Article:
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Laboratory features of common causes of fever in returned travelers.
J Travel Med. 2014 Jul-Aug; 21(4):235-9.JT

Abstract

BACKGROUND

There can be considerable overlap in the clinical presentation and laboratory features of dengue, malaria, and enteric fever, three important causes of fever in returned travelers. Routine laboratory tests including full blood examination (FBE), liver function tests (LFTs), and C-reactive protein (CRP) are frequently ordered on febrile patients, and may help differentiate between these possible diagnoses.

METHODS

Adult travelers returning to Australia who presented to the Royal Melbourne Hospital with confirmed diagnosis of dengue, malaria, or enteric fever between January 1, 2000 and March 1, 2013 were included in this retrospective study. Laboratory results for routine initial investigations performed within the first 2 days were extracted and analyzed.

RESULTS

There were 304 presentations including 58 with dengue fever, 187 with malaria, and 59 with enteric fever, comprising 56% of all returned travelers with a febrile systemic illness during the study period. Significant findings included 9-fold and 21-fold odds of a normal CRP in dengue compared with malaria and enteric fever, respectively. The odds of an abnormally low white cell count (WCC) were also significantly greater in dengue versus malaria or enteric fever. Approximately one third of dengue presentations and almost half of the malaria presentations had platelet counts <100 × 10(9) /L. A normal CRP with leukopenia and/or thrombocytopenia occurred in 21% to 30% of dengue presentations, but not in malaria or enteric fever presentations.

CONCLUSIONS

There is a wide differential diagnosis for imported fever, but the non-specific findings of a normal CRP with a low WCC and/or low platelet count may provide useful information in addition to clinical clues to suggest dengue over malaria or enteric fever. Further systematic prospective studies among travelers could help define the potential clinical utility of these results in assisting the clinician when deciding for or against commencement of empiric antimicrobial therapy while awaiting confirmatory tests.

Authors+Show Affiliations

Victorian Infectious Disease Service, Melbourne Health, Parkville, Victoria, Australia.No affiliation info availableNo affiliation info availableNo affiliation info available

Pub Type(s)

Journal Article

Language

eng

PubMed ID

24754384

Citation

Cooper, Eden C., et al. "Laboratory Features of Common Causes of Fever in Returned Travelers." Journal of Travel Medicine, vol. 21, no. 4, 2014, pp. 235-9.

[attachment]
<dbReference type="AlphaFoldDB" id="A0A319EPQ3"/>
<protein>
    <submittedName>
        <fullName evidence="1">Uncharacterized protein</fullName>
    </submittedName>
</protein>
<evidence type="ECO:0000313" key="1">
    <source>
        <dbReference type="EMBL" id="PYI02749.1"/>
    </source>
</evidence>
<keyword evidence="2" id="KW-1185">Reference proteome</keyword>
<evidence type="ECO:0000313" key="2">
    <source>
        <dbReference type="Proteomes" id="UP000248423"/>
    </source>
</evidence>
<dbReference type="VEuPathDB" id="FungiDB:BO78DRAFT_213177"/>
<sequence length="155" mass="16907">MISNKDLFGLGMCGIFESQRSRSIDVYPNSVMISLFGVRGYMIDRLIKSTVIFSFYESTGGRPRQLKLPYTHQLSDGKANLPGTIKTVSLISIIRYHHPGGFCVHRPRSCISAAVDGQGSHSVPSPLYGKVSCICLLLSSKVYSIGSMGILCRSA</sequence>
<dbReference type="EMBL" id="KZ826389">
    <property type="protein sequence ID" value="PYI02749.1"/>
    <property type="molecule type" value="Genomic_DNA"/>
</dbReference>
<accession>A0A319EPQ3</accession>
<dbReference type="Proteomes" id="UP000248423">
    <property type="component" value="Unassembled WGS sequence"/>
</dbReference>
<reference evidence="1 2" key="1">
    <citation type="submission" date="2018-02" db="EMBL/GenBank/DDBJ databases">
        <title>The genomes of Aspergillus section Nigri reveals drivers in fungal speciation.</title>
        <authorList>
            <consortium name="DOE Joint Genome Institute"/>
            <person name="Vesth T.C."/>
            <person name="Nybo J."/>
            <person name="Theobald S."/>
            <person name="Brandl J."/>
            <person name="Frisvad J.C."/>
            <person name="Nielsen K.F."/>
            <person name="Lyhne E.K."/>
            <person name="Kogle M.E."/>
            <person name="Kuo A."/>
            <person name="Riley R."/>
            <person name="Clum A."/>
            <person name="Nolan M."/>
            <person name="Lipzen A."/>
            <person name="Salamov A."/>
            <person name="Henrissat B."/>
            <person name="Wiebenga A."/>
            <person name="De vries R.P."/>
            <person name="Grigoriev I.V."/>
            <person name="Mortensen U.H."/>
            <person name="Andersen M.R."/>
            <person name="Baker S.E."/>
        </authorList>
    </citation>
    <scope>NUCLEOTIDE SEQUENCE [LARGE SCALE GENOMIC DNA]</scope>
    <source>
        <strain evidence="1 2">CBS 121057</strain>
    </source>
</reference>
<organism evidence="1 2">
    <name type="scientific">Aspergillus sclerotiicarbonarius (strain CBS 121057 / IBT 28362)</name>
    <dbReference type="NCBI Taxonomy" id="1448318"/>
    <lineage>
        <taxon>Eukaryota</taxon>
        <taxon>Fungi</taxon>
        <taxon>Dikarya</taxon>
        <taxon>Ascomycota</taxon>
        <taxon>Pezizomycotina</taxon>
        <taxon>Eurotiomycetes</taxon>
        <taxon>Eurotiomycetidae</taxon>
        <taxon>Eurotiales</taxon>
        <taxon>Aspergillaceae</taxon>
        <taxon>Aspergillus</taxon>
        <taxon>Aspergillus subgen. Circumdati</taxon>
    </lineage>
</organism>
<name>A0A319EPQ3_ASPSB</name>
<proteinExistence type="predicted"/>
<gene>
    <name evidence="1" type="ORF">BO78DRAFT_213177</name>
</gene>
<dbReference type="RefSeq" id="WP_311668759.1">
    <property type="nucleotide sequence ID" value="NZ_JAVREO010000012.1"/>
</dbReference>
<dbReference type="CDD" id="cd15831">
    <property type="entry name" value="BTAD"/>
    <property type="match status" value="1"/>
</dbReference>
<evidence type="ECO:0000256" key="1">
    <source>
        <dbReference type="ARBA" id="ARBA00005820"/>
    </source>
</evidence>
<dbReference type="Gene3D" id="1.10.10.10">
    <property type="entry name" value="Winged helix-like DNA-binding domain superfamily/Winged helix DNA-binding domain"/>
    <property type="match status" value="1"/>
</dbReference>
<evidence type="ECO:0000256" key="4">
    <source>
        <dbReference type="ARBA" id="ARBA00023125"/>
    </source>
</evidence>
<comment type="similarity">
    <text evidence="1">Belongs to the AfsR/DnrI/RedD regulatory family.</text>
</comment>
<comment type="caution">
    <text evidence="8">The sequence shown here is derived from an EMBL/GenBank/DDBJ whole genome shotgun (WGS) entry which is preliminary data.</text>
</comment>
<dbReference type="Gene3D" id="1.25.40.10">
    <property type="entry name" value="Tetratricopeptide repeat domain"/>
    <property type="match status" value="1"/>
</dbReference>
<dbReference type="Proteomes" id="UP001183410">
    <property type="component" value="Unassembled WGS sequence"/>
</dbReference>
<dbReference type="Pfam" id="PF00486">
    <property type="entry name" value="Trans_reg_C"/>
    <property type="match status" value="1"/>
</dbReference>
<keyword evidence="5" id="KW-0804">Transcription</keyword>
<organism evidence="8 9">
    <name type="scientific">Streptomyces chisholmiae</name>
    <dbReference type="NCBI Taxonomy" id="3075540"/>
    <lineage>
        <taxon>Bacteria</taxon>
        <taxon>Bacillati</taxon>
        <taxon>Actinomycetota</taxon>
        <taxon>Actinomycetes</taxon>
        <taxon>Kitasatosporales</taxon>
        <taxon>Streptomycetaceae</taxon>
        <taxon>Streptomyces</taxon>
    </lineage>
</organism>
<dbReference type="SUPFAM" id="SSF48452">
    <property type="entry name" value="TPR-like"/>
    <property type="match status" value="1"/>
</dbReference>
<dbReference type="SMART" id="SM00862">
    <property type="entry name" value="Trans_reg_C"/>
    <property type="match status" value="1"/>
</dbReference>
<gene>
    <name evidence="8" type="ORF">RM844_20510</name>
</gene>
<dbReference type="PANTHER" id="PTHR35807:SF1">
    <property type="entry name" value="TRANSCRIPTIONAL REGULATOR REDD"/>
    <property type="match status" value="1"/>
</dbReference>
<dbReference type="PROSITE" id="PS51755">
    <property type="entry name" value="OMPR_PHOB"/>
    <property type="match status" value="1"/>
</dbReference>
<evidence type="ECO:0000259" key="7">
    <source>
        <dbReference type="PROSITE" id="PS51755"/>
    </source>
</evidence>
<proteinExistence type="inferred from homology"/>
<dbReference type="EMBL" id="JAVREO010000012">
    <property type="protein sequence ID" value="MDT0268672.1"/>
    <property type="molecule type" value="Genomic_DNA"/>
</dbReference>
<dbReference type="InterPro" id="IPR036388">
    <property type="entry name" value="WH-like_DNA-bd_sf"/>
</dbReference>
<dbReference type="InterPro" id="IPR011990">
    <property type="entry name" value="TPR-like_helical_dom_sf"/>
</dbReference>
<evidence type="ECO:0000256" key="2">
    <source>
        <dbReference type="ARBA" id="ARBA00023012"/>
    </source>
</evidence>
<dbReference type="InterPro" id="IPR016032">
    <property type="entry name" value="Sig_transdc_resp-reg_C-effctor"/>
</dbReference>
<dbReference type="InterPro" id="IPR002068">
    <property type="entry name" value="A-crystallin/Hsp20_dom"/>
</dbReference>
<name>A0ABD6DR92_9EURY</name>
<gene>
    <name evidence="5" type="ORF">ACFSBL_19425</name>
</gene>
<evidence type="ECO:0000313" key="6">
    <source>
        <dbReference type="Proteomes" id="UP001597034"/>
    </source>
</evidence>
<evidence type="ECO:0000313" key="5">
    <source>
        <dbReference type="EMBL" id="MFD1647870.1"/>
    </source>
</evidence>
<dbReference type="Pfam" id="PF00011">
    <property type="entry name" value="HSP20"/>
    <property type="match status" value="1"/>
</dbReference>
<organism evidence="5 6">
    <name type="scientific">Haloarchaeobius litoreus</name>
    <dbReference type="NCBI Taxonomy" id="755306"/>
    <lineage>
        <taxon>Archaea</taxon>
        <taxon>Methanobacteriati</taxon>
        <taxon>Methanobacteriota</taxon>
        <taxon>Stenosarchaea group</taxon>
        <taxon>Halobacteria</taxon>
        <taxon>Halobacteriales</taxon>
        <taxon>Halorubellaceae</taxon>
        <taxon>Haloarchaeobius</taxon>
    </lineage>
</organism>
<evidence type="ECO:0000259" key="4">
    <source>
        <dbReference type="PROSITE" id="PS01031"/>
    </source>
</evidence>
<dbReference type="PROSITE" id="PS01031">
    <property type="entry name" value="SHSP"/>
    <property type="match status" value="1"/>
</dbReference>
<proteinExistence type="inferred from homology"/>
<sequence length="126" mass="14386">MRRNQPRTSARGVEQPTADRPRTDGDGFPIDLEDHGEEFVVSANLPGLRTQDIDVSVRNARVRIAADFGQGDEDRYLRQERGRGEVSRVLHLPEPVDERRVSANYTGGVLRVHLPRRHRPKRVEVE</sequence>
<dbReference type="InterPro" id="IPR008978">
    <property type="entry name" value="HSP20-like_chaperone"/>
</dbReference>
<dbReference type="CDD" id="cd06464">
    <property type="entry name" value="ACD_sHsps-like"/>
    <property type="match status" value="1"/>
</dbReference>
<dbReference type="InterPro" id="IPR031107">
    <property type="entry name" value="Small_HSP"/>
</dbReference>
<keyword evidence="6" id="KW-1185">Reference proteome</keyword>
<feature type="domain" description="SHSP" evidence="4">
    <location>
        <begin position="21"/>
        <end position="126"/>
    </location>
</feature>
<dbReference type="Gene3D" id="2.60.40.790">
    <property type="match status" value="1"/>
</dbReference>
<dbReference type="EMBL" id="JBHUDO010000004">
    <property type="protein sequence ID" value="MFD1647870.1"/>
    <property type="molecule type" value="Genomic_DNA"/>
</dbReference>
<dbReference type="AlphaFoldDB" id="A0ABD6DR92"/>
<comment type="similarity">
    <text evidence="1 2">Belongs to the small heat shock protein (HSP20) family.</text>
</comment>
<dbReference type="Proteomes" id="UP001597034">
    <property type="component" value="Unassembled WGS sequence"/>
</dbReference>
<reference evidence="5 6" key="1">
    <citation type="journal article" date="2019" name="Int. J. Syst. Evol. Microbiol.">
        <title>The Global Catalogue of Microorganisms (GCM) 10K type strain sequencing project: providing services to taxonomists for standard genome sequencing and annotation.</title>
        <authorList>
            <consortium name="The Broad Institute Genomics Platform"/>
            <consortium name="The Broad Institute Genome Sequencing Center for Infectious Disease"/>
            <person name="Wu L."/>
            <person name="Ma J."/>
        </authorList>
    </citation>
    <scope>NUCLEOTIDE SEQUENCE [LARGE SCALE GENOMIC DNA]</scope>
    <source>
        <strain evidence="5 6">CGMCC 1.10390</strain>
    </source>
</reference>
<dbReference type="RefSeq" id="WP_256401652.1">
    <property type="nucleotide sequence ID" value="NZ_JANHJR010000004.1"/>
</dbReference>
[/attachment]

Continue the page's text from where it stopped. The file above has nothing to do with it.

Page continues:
Cooper EC, Ratnam I, Mohebbi M, et al. Laboratory features of common causes of fever in returned travelers. J Travel Med. 2014;21(4):235-9.
Cooper, E. C., Ratnam, I., Mohebbi, M., & Leder, K. (2014). Laboratory features of common causes of fever in returned travelers. Journal of Travel Medicine, 21(4), 235-9. https://doi.org/10.1111/jtm.12122
Cooper EC, et al. Laboratory Features of Common Causes of Fever in Returned Travelers. J Travel Med. 2014 Jul-Aug;21(4):235-9. PubMed PMID: 24754384.
* Article titles in AMA citation format should be in sentence-case
TY - JOUR T1 - Laboratory features of common causes of fever in returned travelers. AU - Cooper,Eden C, AU - Ratnam,Irani, AU - Mohebbi,Mohammadreza, AU - Leder,Karin, Y1 - 2014/04/22/ PY - 2013/09/11/received PY - 2013/11/20/revised PY - 2013/12/11/accepted PY - 2014/4/24/entrez PY - 2014/4/24/pubmed PY - 2015/2/24/medline SP - 235 EP - 9 JF - Journal of travel medicine JO - J Travel Med VL - 21 IS - 4 N2 - BACKGROUND: There can be considerable overlap in the clinical presentation and laboratory features of dengue, malaria, and enteric fever, three important causes of fever in returned travelers. Routine laboratory tests including full blood examination (FBE), liver function tests (LFTs), and C-reactive protein (CRP) are frequently ordered on febrile patients, and may help differentiate between these possible diagnoses. METHODS: Adult travelers returning to Australia who presented to the Royal Melbourne Hospital with confirmed diagnosis of dengue, malaria, or enteric fever between January 1, 2000 and March 1, 2013 were included in this retrospective study. Laboratory results for routine initial investigations performed within the first 2 days were extracted and analyzed. RESULTS: There were 304 presentations including 58 with dengue fever, 187 with malaria, and 59 with enteric fever, comprising 56% of all returned travelers with a febrile systemic illness during the study period. Significant findings included 9-fold and 21-fold odds of a normal CRP in dengue compared with malaria and enteric fever, respectively. The odds of an abnormally low white cell count (WCC) were also significantly greater in dengue versus malaria or enteric fever. Approximately one third of dengue presentations and almost half of the malaria presentations had platelet counts <100 × 10(9) /L. A normal CRP with leukopenia and/or thrombocytopenia occurred in 21% to 30% of dengue presentations, but not in malaria or enteric fever presentations. CONCLUSIONS: There is a wide differential diagnosis for imported fever, but the non-specific findings of a normal CRP with a low WCC and/or low platelet count may provide useful information in addition to clinical clues to suggest dengue over malaria or enteric fever. Further systematic prospective studies among travelers could help define the potential clinical utility of these results in assisting the clinician when deciding for or against commencement of empiric antimicrobial therapy while awaiting confirmatory tests. SN - 1708-8305 UR - https://www.unboundmedicine.com/medline/citation/24754384/Laboratory_features_of_common_causes_of_fever_in_returned_travelers_ L2 - https://academic.oup.com/jtm/article-lookup/doi/10.1111/jtm.12122 DB - PRIME DP - Unbound Medicine ER -